The genus Acanthoscurria was introduced in 1842 with the type species A. geniculata. Since then, Acanthoscurria spp. have been found in other parts of South America, well out of the rainforest, as far south as Argentina. The most recent Argentinian introduction was A. belterrensis (2014), the first, Acanthoscurria cordubensis (1894). The name cordubensis presumably comes from the city Córdoba, which lies within the range of A. cordubensis shown below (yellow markers: A. cordubensis, red markers, A. chacoana ):
The region occupied by A. cordubensis corresponds well to the Chaco, a semi-arid scrubland covering vast expanses of poorly draining floodplain in northern Argentina and adjacent countries. Rainfall east-to-west varies from 20-50 inches/year. The word ‘Chaco’ derives from the Quechua word chaqu, meaning ‘hunting land.’ Further south, Chaco merges with Pampas, an extensive grassland plain receiving half as much rain, 10-20 inches/year (roughly the same as southern California).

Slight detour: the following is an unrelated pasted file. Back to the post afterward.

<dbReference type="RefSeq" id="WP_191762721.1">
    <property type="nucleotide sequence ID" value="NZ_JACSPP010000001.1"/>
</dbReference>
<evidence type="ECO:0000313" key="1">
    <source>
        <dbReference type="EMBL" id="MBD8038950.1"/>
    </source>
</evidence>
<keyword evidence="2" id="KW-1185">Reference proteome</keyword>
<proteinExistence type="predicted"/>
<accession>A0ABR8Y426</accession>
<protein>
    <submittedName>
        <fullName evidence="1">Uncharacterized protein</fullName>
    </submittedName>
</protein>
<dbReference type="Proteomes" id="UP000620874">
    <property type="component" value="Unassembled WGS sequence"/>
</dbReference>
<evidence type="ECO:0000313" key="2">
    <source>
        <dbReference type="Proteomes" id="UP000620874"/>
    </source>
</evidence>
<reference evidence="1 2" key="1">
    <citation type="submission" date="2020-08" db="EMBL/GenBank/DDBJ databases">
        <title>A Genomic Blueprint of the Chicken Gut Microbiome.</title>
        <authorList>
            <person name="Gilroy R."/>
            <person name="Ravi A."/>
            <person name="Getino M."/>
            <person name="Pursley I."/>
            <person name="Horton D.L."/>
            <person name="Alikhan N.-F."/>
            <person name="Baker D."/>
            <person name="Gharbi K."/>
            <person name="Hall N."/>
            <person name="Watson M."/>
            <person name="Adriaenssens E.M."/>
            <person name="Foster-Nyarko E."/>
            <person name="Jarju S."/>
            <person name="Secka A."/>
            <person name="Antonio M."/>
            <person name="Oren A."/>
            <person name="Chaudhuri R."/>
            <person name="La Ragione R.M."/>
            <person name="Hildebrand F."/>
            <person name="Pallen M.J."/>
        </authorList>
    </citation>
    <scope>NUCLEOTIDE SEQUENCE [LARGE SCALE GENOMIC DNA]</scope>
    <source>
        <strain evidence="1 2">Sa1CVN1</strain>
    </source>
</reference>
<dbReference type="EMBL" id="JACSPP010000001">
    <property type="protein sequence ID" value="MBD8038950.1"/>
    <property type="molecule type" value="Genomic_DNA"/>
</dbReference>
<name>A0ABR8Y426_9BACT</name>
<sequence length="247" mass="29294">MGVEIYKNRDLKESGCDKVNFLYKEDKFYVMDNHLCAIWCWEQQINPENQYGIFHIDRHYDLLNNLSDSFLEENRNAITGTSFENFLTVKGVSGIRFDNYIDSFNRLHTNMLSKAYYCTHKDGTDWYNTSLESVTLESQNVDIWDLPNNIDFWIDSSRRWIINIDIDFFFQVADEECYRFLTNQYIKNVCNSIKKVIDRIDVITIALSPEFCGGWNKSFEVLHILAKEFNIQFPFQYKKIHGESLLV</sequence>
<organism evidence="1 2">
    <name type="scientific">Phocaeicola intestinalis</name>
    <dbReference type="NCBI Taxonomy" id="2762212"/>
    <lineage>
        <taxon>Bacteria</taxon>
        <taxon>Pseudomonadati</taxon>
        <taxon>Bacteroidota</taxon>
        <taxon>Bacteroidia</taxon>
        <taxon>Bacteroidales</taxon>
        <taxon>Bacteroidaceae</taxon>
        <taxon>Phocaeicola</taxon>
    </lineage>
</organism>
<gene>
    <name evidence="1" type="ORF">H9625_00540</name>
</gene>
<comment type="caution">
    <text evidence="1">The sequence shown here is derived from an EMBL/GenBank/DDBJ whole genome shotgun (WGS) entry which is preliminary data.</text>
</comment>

Redrawn from 
The young females offered on this page were raised at Arachnoiden from captive-bred spiderlings imported years ago from Germany. The photo above shows one of the females for sale. Males are also available.
 Lic. Nelson E. Ferretti (2012). Biogeografía histórica y diversidad de arañas Mygalomorphae de Argentina, Uruguay y Brasil: énfasis en el arco peripampásico. Trabajo de tesis doctoral. Trabajo de tesis doctoral. UNIVERSIDAD NACIONAL DE LA PLATA FACULTAD DE CIENCIAS NATURALES Y MUSEO. Centro de Estudios Parasitológicos y de Vectores CEPAVE (CCT- CONICET- La Plata) (UNLP).